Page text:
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Roslyn: Landmark Diner update

At the Landmark Diner in Roslyn, Dominic Calisto,

At the Landmark Diner in Roslyn, Dominic Calisto, left, and Jimmy Lopez, both of Manhasset Photo Credit: Erica Marcus

It’s been four months since the Landmark Diner moved into its new double-decker digs, and the newest menu items are the flat-screen computer terminals that grace each of the 15 booths. By touching the screen, diners can access not only the diner’s Web site and menu, but also computer games, videos, a virtual jukebox, news and sports. They can also surf the Web or check e-mail. I had myself some meta-fun: from my booth I checked out Wikipedia’s entry on Roslyn (population 2,570) and read this very blog.

At one table, four gentlemen were tapping away on the screen during their dinner. “You can look up the calories in what you are eating,” said Arturo from Lancaster who preferred not to give his last name. Added Jimmy Lopez of Manhasset, “You can play games if your companion is boring.''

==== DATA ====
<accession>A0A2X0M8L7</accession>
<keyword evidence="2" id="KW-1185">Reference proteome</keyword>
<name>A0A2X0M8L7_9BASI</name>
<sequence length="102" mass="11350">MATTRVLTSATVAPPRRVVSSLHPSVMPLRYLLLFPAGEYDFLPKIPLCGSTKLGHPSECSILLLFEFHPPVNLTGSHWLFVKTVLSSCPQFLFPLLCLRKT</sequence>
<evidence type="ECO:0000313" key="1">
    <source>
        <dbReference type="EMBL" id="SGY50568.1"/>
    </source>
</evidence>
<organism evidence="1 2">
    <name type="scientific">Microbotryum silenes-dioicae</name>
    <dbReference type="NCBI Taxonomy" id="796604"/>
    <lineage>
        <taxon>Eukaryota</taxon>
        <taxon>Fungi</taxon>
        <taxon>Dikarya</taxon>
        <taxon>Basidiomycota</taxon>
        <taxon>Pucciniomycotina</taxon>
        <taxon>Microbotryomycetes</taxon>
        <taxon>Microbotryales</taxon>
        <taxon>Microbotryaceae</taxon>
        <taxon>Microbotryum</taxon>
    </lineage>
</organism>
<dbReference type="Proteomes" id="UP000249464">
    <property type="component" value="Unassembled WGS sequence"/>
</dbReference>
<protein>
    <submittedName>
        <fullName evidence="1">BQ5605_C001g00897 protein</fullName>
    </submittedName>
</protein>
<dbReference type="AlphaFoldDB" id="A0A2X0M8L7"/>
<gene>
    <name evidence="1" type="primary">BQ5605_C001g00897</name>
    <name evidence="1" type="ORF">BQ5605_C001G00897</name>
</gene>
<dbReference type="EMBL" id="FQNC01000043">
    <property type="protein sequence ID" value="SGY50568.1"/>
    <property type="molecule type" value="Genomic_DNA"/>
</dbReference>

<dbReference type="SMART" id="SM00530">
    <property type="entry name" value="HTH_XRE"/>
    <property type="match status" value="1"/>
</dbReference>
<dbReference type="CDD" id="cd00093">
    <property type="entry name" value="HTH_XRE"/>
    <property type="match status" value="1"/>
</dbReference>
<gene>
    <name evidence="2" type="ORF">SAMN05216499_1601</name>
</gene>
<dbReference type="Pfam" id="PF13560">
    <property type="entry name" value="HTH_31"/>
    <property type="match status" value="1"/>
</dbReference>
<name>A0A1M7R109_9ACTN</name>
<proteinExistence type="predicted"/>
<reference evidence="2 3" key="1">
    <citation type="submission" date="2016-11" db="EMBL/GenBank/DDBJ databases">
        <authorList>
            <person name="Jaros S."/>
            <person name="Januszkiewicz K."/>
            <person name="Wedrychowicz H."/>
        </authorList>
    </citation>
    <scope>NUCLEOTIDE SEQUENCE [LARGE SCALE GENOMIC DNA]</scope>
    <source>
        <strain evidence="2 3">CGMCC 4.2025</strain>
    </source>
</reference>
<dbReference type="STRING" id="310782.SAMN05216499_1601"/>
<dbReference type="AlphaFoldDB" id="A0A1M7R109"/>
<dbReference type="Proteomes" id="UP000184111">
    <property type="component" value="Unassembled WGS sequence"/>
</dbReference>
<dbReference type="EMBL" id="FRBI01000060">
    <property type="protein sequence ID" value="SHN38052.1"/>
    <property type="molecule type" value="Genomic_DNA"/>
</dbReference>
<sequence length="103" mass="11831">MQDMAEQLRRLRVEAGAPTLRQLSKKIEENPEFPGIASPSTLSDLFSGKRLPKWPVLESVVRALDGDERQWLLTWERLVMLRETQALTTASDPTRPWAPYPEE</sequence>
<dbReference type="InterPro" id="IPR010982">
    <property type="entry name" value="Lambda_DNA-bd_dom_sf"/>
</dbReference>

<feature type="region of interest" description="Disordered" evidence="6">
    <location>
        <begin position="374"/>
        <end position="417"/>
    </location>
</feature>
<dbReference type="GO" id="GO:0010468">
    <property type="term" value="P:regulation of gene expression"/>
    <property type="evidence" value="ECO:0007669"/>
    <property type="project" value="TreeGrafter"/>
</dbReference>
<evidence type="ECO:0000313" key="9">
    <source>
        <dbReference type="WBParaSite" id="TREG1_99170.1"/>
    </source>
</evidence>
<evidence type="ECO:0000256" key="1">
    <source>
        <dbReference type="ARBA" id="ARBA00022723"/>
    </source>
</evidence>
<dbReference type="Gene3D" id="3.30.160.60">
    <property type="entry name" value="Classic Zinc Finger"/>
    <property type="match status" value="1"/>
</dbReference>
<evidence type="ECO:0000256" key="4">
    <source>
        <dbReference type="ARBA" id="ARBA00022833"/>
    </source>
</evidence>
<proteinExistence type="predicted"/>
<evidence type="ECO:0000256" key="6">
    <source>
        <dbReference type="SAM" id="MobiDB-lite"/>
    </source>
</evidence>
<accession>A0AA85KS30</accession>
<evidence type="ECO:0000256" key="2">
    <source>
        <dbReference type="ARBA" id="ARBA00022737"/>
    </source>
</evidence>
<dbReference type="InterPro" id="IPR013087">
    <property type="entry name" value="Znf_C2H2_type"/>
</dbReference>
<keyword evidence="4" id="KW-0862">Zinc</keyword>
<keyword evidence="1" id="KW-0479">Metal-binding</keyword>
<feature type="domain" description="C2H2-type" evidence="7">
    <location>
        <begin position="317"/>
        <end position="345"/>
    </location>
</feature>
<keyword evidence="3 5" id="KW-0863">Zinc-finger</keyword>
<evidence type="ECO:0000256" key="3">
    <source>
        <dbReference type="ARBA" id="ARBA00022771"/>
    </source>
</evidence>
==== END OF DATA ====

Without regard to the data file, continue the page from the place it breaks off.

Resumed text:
Since the move, said co-owner Lou Tiglias, the diner has doubled its sales and brought in new customers. Nevertheless, there are old-timers who miss the old building and the old menu. Accordingly, Tiglias and executive chef Chris Palmer have tweaked the menu, making room for some abandoned favorites, among them individual cans of tuna and sardines, and egg salad. Palmer stands firm in his refusal to cook the diner staple “chicken gyro,” made from prefabricated loaves, but he has concocted his own turkey gyro from ground turkey and Greek seasonings.

Then there’s the omelet battle. Palmer has been making classic French-style omelets, tender, gently folded, made in a proper omelet pan, but some customers demand the kind where the egg is poured out onto the griddle, cooked dry and then rolled up. “If I had cooked eggs like that in culinary school,” he said, “I would have failed.” The compromise: Landmark is serving both French and “pancake-style” omelets.

It was tough going the first few months, Tiglias said, dealing with some customers' perennial criticisms, but he's become pretty philosophical. Gesturing to a couple settling up with the cashier he remarked,  “They come in every day for lunch and dinner—and they complain every time.”

The Landmark Diner is at 1027 Northern Blvd., Roslyn, 516-304-5387.

Dominic Calisto, left, and Jimmy Lopez, both of Manhasset, with the new flat-screen computer terminal at Landmark Diner. Newsday photo / Erica Marcus

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